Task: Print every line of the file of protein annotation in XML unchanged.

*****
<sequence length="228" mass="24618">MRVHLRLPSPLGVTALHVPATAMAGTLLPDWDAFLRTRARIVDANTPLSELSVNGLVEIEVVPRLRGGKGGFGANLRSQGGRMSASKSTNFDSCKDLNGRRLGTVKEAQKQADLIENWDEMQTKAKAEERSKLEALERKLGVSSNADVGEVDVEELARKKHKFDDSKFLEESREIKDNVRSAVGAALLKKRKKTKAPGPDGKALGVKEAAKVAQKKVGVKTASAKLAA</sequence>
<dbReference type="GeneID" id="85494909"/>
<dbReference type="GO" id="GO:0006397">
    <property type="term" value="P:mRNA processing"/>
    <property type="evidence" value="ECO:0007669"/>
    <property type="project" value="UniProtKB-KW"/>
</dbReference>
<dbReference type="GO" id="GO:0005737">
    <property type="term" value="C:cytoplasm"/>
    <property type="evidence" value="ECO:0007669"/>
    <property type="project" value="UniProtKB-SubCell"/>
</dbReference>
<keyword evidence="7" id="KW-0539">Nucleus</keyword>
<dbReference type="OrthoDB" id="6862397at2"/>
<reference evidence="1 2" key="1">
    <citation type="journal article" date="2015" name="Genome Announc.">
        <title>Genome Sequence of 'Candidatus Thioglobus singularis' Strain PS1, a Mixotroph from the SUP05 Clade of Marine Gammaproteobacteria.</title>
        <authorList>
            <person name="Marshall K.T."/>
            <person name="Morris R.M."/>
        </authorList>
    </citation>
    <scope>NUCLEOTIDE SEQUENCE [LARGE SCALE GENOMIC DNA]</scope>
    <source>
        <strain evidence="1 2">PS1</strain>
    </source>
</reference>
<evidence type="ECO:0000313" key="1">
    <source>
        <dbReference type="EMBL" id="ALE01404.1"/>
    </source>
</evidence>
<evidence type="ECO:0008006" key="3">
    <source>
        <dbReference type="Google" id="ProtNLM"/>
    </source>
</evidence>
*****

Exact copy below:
<sequence length="228" mass="24618">MRVHLRLPSPLGVTALHVPATAMAGTLLPDWDAFLRTRARIVDANTPLSELSVNGLVEIEVVPRLRGGKGGFGANLRSQGGRMSASKSTNFDSCKDLNGRRLGTVKEAQKQADLIENWDEMQTKAKAEERSKLEALERKLGVSSNADVGEVDVEELARKKHKFDDSKFLEESREIKDNVRSAVGAALLKKRKKTKAPGPDGKALGVKEAAKVAQKKVGVKTASAKLAA</sequence>
<dbReference type="GeneID" id="85494909"/>
<dbReference type="GO" id="GO:0006397">
    <property type="term" value="P:mRNA processing"/>
    <property type="evidence" value="ECO:0007669"/>
    <property type="project" value="UniProtKB-KW"/>
</dbReference>
<dbReference type="GO" id="GO:0005737">
    <property type="term" value="C:cytoplasm"/>
    <property type="evidence" value="ECO:0007669"/>
    <property type="project" value="UniProtKB-SubCell"/>
</dbReference>
<keyword evidence="7" id="KW-0539">Nucleus</keyword>
<dbReference type="OrthoDB" id="6862397at2"/>
<reference evidence="1 2" key="1">
    <citation type="journal article" date="2015" name="Genome Announc.">
        <title>Genome Sequence of 'Candidatus Thioglobus singularis' Strain PS1, a Mixotroph from the SUP05 Clade of Marine Gammaproteobacteria.</title>
        <authorList>
            <person name="Marshall K.T."/>
            <person name="Morris R.M."/>
        </authorList>
    </citation>
    <scope>NUCLEOTIDE SEQUENCE [LARGE SCALE GENOMIC DNA]</scope>
    <source>
        <strain evidence="1 2">PS1</strain>
    </source>
</reference>
<evidence type="ECO:0000313" key="1">
    <source>
        <dbReference type="EMBL" id="ALE01404.1"/>
    </source>
</evidence>
<evidence type="ECO:0008006" key="3">
    <source>
        <dbReference type="Google" id="ProtNLM"/>
    </source>
</evidence>